The turban that made a Sikh man the target of a hit-and-run last week also saved his life, his brother said Tuesday.
More than 100 people stood beside the brother and wife of Sandeep Singh, 29, in the Ozone Park intersection where they said the driver of a pickup truck called Singh a terrorist, struck him and dragged his body several feet.
The Sikh Coalition, a national advocacy group for members of the Sikh faith, and the Richmond Hill-based Sikh Cultural Society called on police to more aggressively investigate what they called a hate crime.
Surrounded by dozens holding signs reading “End hate,” “Keep Sikhs safe” and “Take on hate,” Sikh leaders said attacks on their community remain prevalent in a post Sept. 11-atmosphere, where men in turbans are mistakenly profiled as Muslims and terrorists.
The victim’s wife, Prabhpreet Kaur, and brother, Navdeep Singh, said Singh was leaving a restaurant near his Ozone Park construction business around midnight Wednesday when he got into an argument with the driver of a light colored Series Sierra pickup truck near 101st Avenue and 99th Street.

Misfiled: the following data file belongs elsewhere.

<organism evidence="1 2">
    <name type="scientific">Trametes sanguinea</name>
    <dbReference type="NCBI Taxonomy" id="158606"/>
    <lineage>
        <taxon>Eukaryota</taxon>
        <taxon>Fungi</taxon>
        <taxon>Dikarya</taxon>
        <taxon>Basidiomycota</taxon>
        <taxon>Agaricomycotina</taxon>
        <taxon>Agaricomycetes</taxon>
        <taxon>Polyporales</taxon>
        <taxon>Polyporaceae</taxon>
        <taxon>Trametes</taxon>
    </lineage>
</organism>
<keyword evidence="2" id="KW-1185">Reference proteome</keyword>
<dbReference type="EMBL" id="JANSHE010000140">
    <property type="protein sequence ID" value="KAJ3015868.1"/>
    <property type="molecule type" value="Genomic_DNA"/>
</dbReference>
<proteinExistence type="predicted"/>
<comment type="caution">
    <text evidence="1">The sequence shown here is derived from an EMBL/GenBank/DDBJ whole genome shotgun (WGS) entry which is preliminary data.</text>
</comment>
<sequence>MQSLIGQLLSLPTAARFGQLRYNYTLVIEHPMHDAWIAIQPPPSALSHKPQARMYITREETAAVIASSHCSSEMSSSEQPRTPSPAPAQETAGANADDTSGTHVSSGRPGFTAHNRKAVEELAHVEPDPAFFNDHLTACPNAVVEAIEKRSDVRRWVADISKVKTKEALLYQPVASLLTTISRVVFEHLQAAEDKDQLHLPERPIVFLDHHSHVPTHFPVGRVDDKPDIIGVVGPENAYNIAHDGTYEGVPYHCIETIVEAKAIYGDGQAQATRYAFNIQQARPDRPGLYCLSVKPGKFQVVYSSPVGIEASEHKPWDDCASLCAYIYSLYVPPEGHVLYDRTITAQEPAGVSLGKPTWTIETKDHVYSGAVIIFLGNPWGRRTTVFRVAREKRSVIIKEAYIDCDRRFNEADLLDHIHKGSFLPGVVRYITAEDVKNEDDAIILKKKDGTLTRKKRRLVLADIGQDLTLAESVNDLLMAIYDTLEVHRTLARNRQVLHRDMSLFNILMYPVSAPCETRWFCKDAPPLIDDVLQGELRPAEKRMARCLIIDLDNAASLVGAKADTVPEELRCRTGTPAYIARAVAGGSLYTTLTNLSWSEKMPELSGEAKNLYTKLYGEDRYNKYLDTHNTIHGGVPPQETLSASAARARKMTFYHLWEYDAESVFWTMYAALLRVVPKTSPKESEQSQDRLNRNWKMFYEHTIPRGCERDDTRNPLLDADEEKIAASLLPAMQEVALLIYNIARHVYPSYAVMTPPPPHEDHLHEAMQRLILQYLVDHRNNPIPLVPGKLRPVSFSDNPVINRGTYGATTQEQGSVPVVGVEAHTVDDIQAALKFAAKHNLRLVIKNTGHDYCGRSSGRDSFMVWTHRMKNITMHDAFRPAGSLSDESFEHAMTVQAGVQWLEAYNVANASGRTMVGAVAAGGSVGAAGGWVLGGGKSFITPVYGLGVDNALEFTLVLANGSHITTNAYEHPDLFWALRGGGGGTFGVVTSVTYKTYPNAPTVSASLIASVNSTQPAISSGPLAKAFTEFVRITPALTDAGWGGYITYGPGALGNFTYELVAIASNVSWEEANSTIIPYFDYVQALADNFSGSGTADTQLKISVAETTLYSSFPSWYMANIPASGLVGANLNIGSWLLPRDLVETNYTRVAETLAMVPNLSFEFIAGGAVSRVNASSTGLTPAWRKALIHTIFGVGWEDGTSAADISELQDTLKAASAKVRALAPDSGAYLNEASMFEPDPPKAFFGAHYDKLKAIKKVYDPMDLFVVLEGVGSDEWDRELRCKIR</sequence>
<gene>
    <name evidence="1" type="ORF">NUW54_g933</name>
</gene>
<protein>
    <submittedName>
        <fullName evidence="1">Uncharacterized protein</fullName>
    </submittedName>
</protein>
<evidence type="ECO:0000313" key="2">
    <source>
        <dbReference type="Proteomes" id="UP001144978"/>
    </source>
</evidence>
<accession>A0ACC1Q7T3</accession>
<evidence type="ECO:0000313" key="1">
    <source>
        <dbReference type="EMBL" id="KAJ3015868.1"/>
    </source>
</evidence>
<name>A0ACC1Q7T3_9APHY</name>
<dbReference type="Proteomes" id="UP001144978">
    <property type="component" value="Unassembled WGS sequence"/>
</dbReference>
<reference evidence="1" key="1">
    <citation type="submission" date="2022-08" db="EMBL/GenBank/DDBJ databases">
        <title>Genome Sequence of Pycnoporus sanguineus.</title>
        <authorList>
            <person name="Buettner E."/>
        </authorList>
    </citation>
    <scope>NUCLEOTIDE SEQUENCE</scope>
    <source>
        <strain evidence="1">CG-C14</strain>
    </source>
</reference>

“He was walking too slow for the gentleman, or actually the animal. And he said something about, ‘Go back to your country, Bin Laden,’” Kaur said. “When Sandeep protested, the man ran him over, dragged him 30 feet under the truck and left him to die.”
Singh remains in Jamaica Hospital in serious condition after surgery in his stomach due to internal bleeding, according to Kaur.
“He had pipes in his nose, mouth, bruises all over,” she said. “His whole back, from his neck to his lower back, he has really bad road rash that’s going to need skin grafting.”
But Singh’s brother said his head remained unscathed – thanks to his turban.
“His turban saved his life. There is no injury on his head, nothing, no scratch on his head,” Navdeep Singh said.
Police were still searching for the driver.
The Sikh Coalition said the Police Department did not confirm its hate crime task force was investigating the incident until community leaders met with the 102nd Precinct Monday.
Singh’s brother obtained surveillance clips of the incident from local bodegas and brought it to the precinct, but was dismayed the NYPD had not already sought such evidence.
“I want justice for my brother,” he said. “They have to take this case very seriously because it’s attempted murder plus it’s a hate crime.”
The NYPD did not immediately respond to requests for comment on the family’s criticism.
The department said its hate crime task force was investigating whether bias played into the crime.
Reach reporter Sarina Trangle at 718-260-4546 or by e-mail at firstname.lastname@example.org.
©2014 Community News Group
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